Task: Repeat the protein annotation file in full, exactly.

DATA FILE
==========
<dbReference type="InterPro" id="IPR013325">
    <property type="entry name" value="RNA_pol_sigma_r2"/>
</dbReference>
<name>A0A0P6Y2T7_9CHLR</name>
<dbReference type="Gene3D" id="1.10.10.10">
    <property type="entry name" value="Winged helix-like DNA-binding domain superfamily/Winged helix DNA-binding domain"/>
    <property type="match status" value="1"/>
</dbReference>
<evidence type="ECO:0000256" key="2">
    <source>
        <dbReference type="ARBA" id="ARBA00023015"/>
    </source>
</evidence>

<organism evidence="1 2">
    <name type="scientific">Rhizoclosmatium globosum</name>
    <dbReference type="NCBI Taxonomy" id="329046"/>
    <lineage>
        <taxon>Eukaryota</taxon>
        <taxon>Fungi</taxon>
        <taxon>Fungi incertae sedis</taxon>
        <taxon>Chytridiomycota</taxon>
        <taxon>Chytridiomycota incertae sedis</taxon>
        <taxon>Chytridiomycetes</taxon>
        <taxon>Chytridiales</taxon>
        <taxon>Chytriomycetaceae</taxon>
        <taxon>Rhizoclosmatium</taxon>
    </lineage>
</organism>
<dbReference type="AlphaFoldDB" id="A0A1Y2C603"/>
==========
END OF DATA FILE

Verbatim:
<dbReference type="InterPro" id="IPR013325">
    <property type="entry name" value="RNA_pol_sigma_r2"/>
</dbReference>
<name>A0A0P6Y2T7_9CHLR</name>
<dbReference type="Gene3D" id="1.10.10.10">
    <property type="entry name" value="Winged helix-like DNA-binding domain superfamily/Winged helix DNA-binding domain"/>
    <property type="match status" value="1"/>
</dbReference>
<evidence type="ECO:0000256" key="2">
    <source>
        <dbReference type="ARBA" id="ARBA00023015"/>
    </source>
</evidence>

<organism evidence="1 2">
    <name type="scientific">Rhizoclosmatium globosum</name>
    <dbReference type="NCBI Taxonomy" id="329046"/>
    <lineage>
        <taxon>Eukaryota</taxon>
        <taxon>Fungi</taxon>
        <taxon>Fungi incertae sedis</taxon>
        <taxon>Chytridiomycota</taxon>
        <taxon>Chytridiomycota incertae sedis</taxon>
        <taxon>Chytridiomycetes</taxon>
        <taxon>Chytridiales</taxon>
        <taxon>Chytriomycetaceae</taxon>
        <taxon>Rhizoclosmatium</taxon>
    </lineage>
</organism>
<dbReference type="AlphaFoldDB" id="A0A1Y2C603"/>